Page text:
Garnet v. Ramos Brothers Inc

Filing 15

ORDER: The Court adopts the recommendation of Magistrate Bloom. Motion is denied. Plaintiff may amend his complaint within 20 days. 2/14/2017 (Brown, Marc).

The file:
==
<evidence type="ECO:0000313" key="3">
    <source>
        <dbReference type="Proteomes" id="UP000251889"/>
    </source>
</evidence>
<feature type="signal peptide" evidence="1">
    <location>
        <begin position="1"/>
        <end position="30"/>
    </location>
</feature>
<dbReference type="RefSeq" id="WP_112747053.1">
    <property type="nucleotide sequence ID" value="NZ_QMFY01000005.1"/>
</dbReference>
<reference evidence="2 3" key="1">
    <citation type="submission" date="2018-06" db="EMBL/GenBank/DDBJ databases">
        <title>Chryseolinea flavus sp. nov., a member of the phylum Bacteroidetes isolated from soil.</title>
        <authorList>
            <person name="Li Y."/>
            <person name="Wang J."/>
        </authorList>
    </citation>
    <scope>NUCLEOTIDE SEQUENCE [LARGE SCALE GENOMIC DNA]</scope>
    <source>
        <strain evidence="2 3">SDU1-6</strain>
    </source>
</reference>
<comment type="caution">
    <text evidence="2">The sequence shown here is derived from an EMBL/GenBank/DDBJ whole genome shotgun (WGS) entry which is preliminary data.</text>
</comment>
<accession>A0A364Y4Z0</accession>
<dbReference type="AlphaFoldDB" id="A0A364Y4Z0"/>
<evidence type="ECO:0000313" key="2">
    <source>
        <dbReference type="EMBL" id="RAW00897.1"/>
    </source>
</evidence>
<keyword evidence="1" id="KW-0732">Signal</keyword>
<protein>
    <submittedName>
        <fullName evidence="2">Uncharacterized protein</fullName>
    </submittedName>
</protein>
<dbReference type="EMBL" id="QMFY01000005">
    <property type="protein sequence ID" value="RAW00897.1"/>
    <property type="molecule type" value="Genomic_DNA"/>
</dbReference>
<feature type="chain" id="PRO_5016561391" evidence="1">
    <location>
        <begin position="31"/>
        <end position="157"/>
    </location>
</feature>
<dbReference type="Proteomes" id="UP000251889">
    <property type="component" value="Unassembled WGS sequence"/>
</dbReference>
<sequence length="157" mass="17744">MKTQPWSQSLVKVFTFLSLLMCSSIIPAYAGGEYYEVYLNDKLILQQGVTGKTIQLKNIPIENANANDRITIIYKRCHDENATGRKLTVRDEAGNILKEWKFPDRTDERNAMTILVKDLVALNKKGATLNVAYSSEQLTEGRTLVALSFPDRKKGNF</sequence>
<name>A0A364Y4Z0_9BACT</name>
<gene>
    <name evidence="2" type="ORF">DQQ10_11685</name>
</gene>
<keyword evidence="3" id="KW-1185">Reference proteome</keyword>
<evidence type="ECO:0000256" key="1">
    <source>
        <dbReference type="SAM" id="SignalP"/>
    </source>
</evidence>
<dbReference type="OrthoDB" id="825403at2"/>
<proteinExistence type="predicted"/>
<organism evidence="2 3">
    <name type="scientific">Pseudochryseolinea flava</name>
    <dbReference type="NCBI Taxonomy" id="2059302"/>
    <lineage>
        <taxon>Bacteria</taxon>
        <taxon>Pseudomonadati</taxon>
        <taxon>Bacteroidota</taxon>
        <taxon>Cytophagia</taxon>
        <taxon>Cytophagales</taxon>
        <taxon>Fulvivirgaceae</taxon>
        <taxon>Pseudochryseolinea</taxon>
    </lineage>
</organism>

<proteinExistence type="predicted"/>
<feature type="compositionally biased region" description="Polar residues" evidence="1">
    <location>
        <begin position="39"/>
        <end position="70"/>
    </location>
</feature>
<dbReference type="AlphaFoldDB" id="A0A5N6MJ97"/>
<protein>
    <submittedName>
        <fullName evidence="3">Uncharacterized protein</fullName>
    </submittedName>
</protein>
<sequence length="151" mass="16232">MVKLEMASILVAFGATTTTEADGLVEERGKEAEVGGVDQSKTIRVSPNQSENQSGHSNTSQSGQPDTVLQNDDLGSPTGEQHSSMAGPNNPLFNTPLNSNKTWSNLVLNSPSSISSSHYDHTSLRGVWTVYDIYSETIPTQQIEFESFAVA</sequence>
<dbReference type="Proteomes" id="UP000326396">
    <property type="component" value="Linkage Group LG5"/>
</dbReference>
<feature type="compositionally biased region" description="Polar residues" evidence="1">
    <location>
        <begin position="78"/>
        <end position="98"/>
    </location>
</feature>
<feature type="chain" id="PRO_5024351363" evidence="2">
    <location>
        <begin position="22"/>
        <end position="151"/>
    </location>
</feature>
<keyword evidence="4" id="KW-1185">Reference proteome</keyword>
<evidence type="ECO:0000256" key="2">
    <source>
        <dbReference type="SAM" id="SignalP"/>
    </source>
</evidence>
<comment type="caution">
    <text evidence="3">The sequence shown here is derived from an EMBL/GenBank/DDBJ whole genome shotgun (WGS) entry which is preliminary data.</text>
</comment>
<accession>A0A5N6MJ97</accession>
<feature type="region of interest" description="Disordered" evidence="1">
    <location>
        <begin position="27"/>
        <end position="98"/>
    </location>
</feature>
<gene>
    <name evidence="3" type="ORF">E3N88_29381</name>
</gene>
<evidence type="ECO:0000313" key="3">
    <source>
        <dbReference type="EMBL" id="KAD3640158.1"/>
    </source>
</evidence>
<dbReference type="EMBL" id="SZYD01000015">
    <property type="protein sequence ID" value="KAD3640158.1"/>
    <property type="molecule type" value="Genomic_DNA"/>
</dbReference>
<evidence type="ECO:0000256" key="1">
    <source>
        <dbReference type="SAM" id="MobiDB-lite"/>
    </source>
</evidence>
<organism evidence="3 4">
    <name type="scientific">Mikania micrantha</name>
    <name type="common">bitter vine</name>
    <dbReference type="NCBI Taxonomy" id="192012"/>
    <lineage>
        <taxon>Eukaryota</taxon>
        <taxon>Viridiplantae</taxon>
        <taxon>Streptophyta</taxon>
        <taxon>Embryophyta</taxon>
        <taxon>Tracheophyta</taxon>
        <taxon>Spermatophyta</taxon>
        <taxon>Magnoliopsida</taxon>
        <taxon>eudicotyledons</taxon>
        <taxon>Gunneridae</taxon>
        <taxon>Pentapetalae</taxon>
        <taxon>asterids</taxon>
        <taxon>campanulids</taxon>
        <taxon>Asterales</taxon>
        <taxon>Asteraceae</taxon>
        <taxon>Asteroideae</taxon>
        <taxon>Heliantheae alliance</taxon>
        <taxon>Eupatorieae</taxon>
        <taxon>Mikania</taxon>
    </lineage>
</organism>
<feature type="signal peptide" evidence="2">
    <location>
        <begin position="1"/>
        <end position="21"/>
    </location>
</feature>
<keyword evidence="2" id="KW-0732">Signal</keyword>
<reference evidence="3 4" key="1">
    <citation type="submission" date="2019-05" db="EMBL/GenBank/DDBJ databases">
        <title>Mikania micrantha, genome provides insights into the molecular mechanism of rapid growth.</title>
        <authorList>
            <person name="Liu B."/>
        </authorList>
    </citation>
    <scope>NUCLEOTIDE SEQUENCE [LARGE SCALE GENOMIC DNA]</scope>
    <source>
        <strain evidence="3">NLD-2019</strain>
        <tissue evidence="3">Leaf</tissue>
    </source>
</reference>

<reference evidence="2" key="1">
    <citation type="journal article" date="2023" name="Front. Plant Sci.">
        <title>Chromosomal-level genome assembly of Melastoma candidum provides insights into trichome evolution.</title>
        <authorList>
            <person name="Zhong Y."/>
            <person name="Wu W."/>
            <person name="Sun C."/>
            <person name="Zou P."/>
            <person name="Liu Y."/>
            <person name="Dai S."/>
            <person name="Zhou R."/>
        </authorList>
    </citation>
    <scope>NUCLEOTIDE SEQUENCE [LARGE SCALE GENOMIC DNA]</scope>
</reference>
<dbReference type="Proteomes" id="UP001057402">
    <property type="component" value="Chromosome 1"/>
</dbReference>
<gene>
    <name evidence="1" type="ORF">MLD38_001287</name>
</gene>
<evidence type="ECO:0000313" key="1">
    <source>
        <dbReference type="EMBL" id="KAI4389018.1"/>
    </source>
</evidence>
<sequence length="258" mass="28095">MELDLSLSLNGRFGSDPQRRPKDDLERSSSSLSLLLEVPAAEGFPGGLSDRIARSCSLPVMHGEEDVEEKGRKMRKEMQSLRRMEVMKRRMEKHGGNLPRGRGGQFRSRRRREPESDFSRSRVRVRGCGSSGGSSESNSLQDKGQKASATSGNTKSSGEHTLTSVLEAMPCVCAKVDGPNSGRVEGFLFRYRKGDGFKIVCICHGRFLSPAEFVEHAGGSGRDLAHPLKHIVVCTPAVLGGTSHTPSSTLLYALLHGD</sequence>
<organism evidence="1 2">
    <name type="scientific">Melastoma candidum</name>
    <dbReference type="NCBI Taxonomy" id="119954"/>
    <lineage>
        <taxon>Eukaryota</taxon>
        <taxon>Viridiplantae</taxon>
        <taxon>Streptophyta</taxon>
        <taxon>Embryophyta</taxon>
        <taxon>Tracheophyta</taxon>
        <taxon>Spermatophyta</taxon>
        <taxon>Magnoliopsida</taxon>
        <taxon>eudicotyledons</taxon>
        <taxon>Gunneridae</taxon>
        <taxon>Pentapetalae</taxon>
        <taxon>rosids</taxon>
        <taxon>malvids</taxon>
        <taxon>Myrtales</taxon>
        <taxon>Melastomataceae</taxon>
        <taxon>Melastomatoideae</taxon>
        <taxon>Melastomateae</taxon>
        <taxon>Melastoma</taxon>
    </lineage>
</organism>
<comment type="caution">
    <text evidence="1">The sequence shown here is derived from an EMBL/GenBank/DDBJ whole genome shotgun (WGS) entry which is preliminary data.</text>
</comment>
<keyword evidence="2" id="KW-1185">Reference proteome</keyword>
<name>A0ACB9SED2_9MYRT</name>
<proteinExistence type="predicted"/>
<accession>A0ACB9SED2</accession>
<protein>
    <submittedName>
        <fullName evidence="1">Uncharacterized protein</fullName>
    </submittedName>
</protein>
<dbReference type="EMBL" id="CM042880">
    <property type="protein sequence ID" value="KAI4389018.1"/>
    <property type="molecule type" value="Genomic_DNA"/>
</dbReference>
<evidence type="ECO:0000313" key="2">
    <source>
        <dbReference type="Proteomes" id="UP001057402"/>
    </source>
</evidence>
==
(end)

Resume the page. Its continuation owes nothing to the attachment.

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Case 1:16-cv-02792-RJD-LB Document 13 Filed 01/17/17 Page 1 of 6 PagelD #: 54 UNITED STATES DISTRICT COURT EASTERN DISTRICT OF NEW YORK ----------------------------------------------------------){ EDWARD GARNET, Plaintiff, -(Lui CWt'~ oJopJ s -rk re(oMwt'2vlO'"'t ~/\ o fac51.)-lrr: le l(S{oOV1· ftAoFC> 11 ;.:5 dM1'11J. t fIt:~ II~:t.f IA/IO"f C4-1 R.tJ ii\;~ Juo? p 1 ('<JMP la_ 1 'I u:-lk:~ REPORT & RECOMMENDATION 16 CV 2792 (RJD)(LB) -againstRAMOS BROTHERS INC., Defendant. ----------------------------------------------------------){ ("Ramos"), for violations of Title III of the Americans with Disabilities Act ("ADA"), 42 U.S.C. § 12181, et seq.; New York State Human Rights Law ("NYSHRL"), N.Y. Exec Law§ 296(2)(a); and the New York City Human Rights Law ("NYCHRL"), N.Y. City Admin. Code§ 8-107.4(a). Despite proper service of the summons and complaint, Ramos has failed to plead or otherwise defend this action. Plaintiff now moves for a default judgment pursuant to Rule 55(b) of the Federal Rules of Civil Procedure. The Honorable Raymond J. Dearie referred plaintiff's motion for a default judgment to me for a Report and Recommendation in accordance with 28 U .S.C. § 636(b). For the reasons set forth below, it is respectfully recommended that plaintiff's motion for a default judgment should be denied without prejudice. BACKGROUND Plaintiff is a resident of the State of New York, suffers from cerebral palsy, a congenital disorder that impairs his motor and sensory functions. (ECF No. 1, "Compl.", ~ 4.) As a result, plaintiff uses a wheelchair for mobility. (ML) Plaintiff alleges that defendant is the "owner, lessee and/or operator" of property located at 190-05 Union Turnpike in Queens, New York 11366 f zo OC!t'!.. Case 1:16-cv-02792-RJD-LB Document 13 Filed 01/17/17 Page 2 of 6 PagelD #: 55 ("Property"). 1 ffih at~ 5.) In or about March 2016, plaintiff visited the Property but was denied full and equal access due to several "architectural barriers". (Id. at~~ 4, 14.) Plaintiff alleges that defendant's Property violates the ADA due to, inter alia, inaccessible parking, ramps, and curbs. (Mh at~ 16.) Plaintiff commenced this action on June 1, 2016 seeking injunctive and declaratory relief, compensatory damages, as well as attorneys' fees and costs. (ECF No. 1.) Despite proper service, defendant has failed to appear or otherwise defend this action. On June 28, 2016, plaintiff requested a certificate of default against defendant and the Clerk of Court noted Entry of Default on July 11, 2016. (ECF Nos. 5, 7.) On July 19, 2016, plaintiff filed a motion for adefaultjudgment. (ECF No. 8.) On August 25, 2016, the motion for a default judgment was referred to me. On August 30, 2016, I directed plaintiff ''to file a memorandum of law setting forth the cases and other authorities relied upon in support of his motion" and directed counsel "to provide the Court with appropriate documentation to support his claim for attorneys' fees." (ECF No. 9.) The very next day, August 31, 2016, plaintiff filed a two paragraph "Memorandum of Law in Support of Plaintiffs Motion for Default Judgment" ("Memorandum of Law") along with a spreadsheet of counsel's billing records. (ECF Nos. 11, 11-1.) DISCUSSION I. Standing Standing is an "irreducible constitutional minimum." Lujan v. Defenders of Wildlife, 504 U.S. 555, 560 (1992). Thus, even though defendant has not appeared in this action and has not challenged plaintiffs standing to sue, the Court evaluates whether plaintiff has standing. See Access 4 All, Inc. v. Thirty E. 30th St.. LLC, No. 04 Civ. 3683 (KMW)(DF), 2006 U.S. Dist. 1 Plaintiff provides no additional information regarding the Property. (See generally Compl.) 2 Case 1:16-cv-02792-RJD-LB Document 13 Filed 01/17/17 Page 3 of 6 PagelD #: 56 LEXIS 96742, at *35-36 (S.D.N.Y. Dec. 11, 2006) ("Ensuring that standing requirements are met by each plaintiff in each lawsuit brought under the ADA enables courts to ensure that the ADA is not being abused ...."). In the ADA context, where plaintiff seeks injunctive relief based upon lack of access to a public accommodation, 2 a plaintiff establishes standing if: (1) the plaintiff allege[s] past injury under the ADA; (2) it [is] reasonable to infer that the discriminatory treatment [will] continue; and (3) it [is] reasonable to infer, based on the past frequency of plaintiffs visits and the proximity of [the public accommodation] to plaintiffs home, that plaintiff intend[s] to return to the subject location. Kreisler v. Second Ave. Diner Coro., No. 12 CV 4093, 2013 U.S. App. LEXIS 19642, at *6 (2d Cir. Sept. 25, 2013) (citing Camarillo v. Carrols Corp., 518 F.3d 153, 158 (2d Cir. 2008) (per curiam)); accord Harty v. Simon Prop. Group. L.P., 428 F. App'x 69, 71 (2d Cir. 2011). Plaintiffs complaint establishes the first two elements, 3 but fails to sufficiently establish that plaintiff intends to return to the Property. "[N]o standard has been established for the necessary degree of 'likelihood' that an ADA plaintiff will return, nor a specific number of times per year that plaintiff will visit the facility, nor even how far forward in time should be considered in determining whether the injury might be imminent[.]" Access 4 All, Inc. v. G&T Consulting Co., LLC, No. 06 CV 13736 (DF), 2008 WL 851918, at* 8 (S.D.N.Y. Mar. 28, 2008) (citations omitted). However, "courts have considered 2 The sole remedy available under the ADA is injunctive relief; there is no damage remedy. See 42 U .S.C. §§ 12188(a); 12182(b)(A}(iv). 3 Plaintifrs complaint barely satisfies the past injury requirement under the ADA. Plaintiff has a clearly established statutorily protected disability and he was unable to enter defendant's business due to architectural barriers. See~ Shariffv. Beach 90th St. Realty Corp .. No. 11 CV 2551 {ENV)(LB}, 2013 WL 6835157, at *2 (E.D.N.Y. Dec. 20, 2013); Shalto v. Bay of Bengal Kobo Corp .. No. 12 CV 920 (KAM)(VMS}, 2013 WL 867429, at *3 (E.D.N.Y. Feb. 6, 2013), report and recommendation adopted as modified, 2013 WL 867420 (E.D.N.Y. Mar. 7, 2013). However, plaintiff's complaint, other than stating that the Property is a public accommodation, provides no allegations demonstrating that the Property falls within the ADA definition. (Comp!., at~ I 1 ("the Subject Facility is a place of public accommodation in that it is an establishment which provides goods and services to the public.")). In fact, plaintiff fails to even allege what business is located at the Property. (Id.) Without such an allegation, it is difficult for this Court to find that the Property qualifies as a public accommodation that is subject to the ADA. See~ Shariff, 2013 WL 6835 I 57, at *4, n.2 (noting that, on a motion for default judgment, simply alleging that the business is a 'public accommodation' may not be sufficient). 3 Case 1:16-cv-02792-RJD-LB Document 13 Filed 01/17/17 Page 4 of 6 PagelD #: 57 the following factors to be relevant: (1) the proximity of the place of public accommodation to plaintiffs residence, (2) plaintiffs past patronage of defendant's business, (3) the defintiveness of plaintiff's plans to return, and (4) the plaintiffs frequency of travel near defendant." Id. (internal quotations and citations omitted); see also Disabled in Action of Metro N.Y. v. Trump Int'l Hotel & Tower, No. 01 CV 5518 (MBM), 2003 WL 1751785, at *7 (S.D.N.Y. Apr. 2, 2003) ("Courts considering ADA claims have found that disabled plaintiffs who had encountered barriers at ... stores ... prior to filing their complaints have standing to bring claims for injunctive relief if they show a plausible intention or desire to return to the place but for the barriers to access.") (citations omitted). Here, the complaint states that plaintiff "continues to desire to visit the Subject Property in the future, but continues to be injured in that he is unable to and continues to be discriminated against due to the architectural barriers[.]" (Compl., at~ 14.) This allegation, even on a motion for default, is insufficient. Plaintiff must allege, "either in his complaint or in a sworn affidavit[,] that he intends to return to defendant's [Property]." Shariff v. Radamar Meat Corp .• No. 11 CV 6369 (NGG)(RML), ECF No. 15 at p. 4, (E.D.N.Y. Aug. 12, 2013) (denying plaintiff's motion for a default judgment, with leave to supplement, where the complaint failed to sufficiently allege that plaintiff intended to return to defendant's establishment). Here, plaintiff has failed to provide the court any "details concerning his proximity to defendant's [Property], and has not stated how often he has attempted to visit the [Property] or travels in the vicinity of the [Property]." Id. (collecting cases where standing was established after plaintiff properly alleged an intent to return to the store through a showing of residential proximity, travel plans, and a clear intention to return). Plaintifrs complaint lacks the basic information necessary for the Court to find that plaintiff has standing to 4 Case 1:16-cv-02792-RJD-LB Document 13 Filed 01/17/17 Page 5 of 6 Page ID#: 58 maintain this ADA lawsuit seeking declaratory and injunctive relief. 4 Accordingly, as the Court finds that plaintiffs complaint fails to demonstrate that plaintiff has standing, the Court recommends that plaintiffs motion for a default judgment as to plaintiffs ADA claim should be denied. 5 II. State and City Law Claims A federal court may decline to exercise supplemental jurisdiction if it has dismissed all claims over which it had original jurisdiction. 28 U.S.C. § 1367(c)(3); Valencia ex rel. Franco v. Lee. 316 F.3d 299, 305 (2d Cir. 2003); see also Lerner v. Fleet Bank. N.A .. 318 F.3d 113, 130 (2d Cir. 2003) ("In most circumstances, a district court should decline supplemental jurisdiction if all federal claims have been dismissed at the pleading stage."). As the Court recommends that plaintiffs ADA claim should be dismissed, I respectfully recommend that the Court should decline to exercise supplemental jurisdiction over plaintiffs state and city law claims. See Shariff, No. 11 CV 6369 (NGG)(RML), ECF No. 15 at p. 4 (declining to exercise supplemental jurisdiction after dismissing plaintiffs ADA claim on a motion for a default judgment). 4 Plaintiff provides no information regarding his intention to return to the Property in either his Motion for Default Judgment, ECF No. 8, or in his Memorandum of Law, ECF No. 11. s The Court notes that counsel has filed a similar complaint for the same plaintiff in another action in this District, Gamet v. Group 5 Realty LLC, No. 16 CV 4060 (LDW). Notwithstanding the fact that the other lawsuit resolved through settlement, the Court is concerned regarding the similarity and deficiencies of these complaints. See ~ Cankat v. 41st Avenue Restaurant Com., No. 15 CV 4693 (SJ)(MDG), 2016 WL 7217638, at *5 (E.D.N.Y. Dec. 12, 2016) (internal quotations omitted) (where the Court expressed concern that attorneys are "mock[ing] the [ADA's] mission by engaging in serial ADA litigation to take advantage of the statute's attorney's fees provision."); Taylor v. 312 Grand Street. LLC, No. 15 CV 5410 (BMC), 2016 WL 1122027, at *5 (E.D.N.Y. Mar. 22, 2016) (articulating concerns regarding the "disturbing image conjured up by these attorney-generated lawsuits"). The Court appreciates that the "ADA is a trailblazing civil rights law that changed individual lives and national stereotypes about people with disabilities" but cautions counsel to take care with each and every complaint he files. Canka!, 2016 WL7217638, at *5. 5 Case 1:16-cv-02792-RJD-LB Document 13 Filed 01/17/17 Page 6 of 6 PagelD #: 59 CONCLUSION Accordingly, it is respectfully recommended that plaintiffs motion for a default judgment should be denied without prejudice. If this Report & Recommendation is adopted, plaintiff should be provided the opportunity to amend his complaint. Plaintiff shall serve a copy of this Report & Recommendation upon defendant at its last known address and file proof of service with the Court forthwith. FILING OF OBJECTIONS TO REPORT AND RECOMMENDATION Pursuant to 28 U.S.C. § 636(b)(l) and Rule 72(b)(2) of the Federal Rules of Civil Procedure, the parties shall have fourteen ( 14) days from service of this Report to file written objections. See also Fed. R. Civ. P. 6. Such objections (and any responses to objections) shall be filed with the Clerk of the Court. Any request for an extension of time to file objections must be made within the fourteen-day period. Failure to file a timely objection to this Report generally waives any further judicial review. Marcella v. Capital Dist. Physicians' Health Plan. Inc., 293 F.3d 42, 46 (2d Cir. 2002); Small v. Sec'y of Health and Human Servs., 892 F.2d 15, 16 (2d Cir. 1989); see Thomas v. Am, 474 U.S. 140 (1985). SO ORDERED. /SI LOIS BLOOM United States Magistrate Judge Dated: January 17, 2017 Brooklyn, New York 6